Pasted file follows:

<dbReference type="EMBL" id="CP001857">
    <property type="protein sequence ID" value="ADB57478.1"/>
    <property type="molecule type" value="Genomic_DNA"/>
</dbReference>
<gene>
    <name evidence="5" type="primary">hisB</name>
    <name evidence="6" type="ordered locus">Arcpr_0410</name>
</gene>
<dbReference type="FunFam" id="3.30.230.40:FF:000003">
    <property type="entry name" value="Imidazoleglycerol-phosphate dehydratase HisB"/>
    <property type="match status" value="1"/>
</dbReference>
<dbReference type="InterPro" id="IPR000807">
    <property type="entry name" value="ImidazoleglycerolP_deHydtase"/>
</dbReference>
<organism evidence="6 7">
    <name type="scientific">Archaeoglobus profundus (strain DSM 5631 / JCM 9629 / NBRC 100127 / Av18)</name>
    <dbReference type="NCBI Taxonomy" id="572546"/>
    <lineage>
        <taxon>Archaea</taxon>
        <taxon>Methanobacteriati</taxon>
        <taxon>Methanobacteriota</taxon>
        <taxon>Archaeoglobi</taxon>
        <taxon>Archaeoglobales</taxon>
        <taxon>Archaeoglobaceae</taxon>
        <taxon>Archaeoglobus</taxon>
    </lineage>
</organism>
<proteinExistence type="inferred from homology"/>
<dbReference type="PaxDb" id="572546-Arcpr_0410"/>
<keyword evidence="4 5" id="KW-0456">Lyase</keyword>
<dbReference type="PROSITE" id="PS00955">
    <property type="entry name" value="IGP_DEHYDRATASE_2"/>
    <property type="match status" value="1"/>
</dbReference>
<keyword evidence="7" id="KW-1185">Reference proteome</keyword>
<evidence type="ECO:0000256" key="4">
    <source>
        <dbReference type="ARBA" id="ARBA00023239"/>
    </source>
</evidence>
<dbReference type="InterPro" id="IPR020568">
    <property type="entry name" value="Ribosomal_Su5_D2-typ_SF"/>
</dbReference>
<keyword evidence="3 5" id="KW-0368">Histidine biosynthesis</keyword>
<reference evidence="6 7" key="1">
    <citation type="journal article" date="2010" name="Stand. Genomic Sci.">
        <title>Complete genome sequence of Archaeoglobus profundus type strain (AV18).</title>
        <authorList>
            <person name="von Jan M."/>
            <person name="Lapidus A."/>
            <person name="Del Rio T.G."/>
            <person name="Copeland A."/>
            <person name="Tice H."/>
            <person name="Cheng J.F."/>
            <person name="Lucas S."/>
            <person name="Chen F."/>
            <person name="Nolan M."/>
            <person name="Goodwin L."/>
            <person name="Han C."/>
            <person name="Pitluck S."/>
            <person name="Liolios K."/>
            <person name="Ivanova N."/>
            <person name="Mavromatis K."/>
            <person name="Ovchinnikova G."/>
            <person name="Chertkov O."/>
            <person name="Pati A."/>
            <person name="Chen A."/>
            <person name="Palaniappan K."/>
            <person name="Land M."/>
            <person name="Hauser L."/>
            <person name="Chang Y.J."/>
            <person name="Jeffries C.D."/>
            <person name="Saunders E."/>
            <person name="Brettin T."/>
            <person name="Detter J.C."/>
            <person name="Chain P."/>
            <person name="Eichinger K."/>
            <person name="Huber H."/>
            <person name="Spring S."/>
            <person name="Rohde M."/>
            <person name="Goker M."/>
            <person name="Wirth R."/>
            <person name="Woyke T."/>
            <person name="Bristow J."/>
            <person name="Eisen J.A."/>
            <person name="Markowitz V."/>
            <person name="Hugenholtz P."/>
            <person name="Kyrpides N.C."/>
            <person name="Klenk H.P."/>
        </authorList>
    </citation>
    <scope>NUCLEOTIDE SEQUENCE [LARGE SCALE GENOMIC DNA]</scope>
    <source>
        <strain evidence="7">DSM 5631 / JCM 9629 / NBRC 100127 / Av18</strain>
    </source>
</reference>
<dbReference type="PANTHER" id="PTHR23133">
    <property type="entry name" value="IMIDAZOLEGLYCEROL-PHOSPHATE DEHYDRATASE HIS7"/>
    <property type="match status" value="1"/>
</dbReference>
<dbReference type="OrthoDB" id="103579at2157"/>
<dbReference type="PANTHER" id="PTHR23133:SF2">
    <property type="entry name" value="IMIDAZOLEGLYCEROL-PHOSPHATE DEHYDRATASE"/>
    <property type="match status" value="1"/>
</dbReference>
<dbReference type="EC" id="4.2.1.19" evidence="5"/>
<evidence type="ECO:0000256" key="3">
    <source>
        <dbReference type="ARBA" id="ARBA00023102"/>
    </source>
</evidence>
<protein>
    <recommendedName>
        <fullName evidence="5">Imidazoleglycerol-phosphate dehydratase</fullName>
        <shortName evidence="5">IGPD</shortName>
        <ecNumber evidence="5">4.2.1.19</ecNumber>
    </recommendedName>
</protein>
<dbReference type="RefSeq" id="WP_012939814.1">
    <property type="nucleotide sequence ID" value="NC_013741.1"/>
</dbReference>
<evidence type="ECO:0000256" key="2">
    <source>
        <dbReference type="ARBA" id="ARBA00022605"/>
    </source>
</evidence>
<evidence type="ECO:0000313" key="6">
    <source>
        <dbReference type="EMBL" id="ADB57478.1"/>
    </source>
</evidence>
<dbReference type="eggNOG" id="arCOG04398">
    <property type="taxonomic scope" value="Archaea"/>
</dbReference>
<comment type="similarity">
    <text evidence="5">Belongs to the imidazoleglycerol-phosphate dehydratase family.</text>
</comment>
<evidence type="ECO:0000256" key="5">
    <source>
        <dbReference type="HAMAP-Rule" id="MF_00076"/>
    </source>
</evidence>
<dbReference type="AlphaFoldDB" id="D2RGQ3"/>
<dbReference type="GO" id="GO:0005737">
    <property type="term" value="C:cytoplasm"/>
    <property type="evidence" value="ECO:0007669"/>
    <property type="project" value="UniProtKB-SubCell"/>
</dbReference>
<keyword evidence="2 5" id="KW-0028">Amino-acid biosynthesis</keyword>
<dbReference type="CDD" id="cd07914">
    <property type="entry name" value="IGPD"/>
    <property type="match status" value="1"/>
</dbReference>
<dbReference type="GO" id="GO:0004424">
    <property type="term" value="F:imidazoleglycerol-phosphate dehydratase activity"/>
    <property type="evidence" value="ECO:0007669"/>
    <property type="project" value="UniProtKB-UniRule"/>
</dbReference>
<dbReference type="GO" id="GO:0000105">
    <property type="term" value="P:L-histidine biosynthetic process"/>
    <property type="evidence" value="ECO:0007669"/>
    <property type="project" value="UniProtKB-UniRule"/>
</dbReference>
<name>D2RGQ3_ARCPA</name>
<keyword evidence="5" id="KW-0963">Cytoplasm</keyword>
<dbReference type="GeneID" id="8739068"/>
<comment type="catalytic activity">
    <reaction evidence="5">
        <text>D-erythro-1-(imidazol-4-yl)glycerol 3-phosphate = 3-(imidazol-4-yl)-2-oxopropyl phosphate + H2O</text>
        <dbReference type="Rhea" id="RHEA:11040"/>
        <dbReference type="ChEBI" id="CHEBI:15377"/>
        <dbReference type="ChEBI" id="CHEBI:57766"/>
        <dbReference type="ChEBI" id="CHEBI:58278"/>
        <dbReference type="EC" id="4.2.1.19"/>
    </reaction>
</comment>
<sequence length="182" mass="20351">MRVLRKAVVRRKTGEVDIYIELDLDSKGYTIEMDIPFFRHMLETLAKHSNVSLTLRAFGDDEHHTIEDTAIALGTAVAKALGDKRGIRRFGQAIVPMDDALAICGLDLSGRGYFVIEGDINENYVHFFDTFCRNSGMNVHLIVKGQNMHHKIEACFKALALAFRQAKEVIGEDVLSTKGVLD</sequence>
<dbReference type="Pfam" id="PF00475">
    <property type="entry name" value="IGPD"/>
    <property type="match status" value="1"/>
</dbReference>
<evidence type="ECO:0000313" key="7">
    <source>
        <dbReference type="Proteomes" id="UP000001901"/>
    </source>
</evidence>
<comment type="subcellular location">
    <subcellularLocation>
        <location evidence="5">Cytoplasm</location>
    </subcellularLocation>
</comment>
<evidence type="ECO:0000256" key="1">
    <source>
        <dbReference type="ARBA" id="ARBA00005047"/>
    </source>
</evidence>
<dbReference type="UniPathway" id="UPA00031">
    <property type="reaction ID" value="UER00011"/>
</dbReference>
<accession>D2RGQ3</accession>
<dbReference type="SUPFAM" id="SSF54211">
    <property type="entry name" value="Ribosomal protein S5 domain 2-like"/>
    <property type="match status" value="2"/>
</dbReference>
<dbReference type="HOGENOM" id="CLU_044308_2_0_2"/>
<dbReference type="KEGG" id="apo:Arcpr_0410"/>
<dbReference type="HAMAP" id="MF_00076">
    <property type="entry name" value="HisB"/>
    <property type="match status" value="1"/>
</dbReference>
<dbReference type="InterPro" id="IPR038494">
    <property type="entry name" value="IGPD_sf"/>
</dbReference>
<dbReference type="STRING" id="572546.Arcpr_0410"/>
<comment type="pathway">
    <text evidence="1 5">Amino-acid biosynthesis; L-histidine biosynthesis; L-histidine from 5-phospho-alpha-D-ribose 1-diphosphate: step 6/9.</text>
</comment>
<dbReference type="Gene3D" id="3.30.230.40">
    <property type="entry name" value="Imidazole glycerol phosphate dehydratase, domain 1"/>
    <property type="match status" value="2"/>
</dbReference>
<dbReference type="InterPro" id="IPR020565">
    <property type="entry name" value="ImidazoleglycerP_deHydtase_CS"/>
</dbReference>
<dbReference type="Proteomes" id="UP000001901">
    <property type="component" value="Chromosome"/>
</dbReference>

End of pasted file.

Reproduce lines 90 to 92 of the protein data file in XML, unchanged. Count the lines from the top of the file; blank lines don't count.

            <person name="Klenk H.P."/>
        </authorList>
    </citation>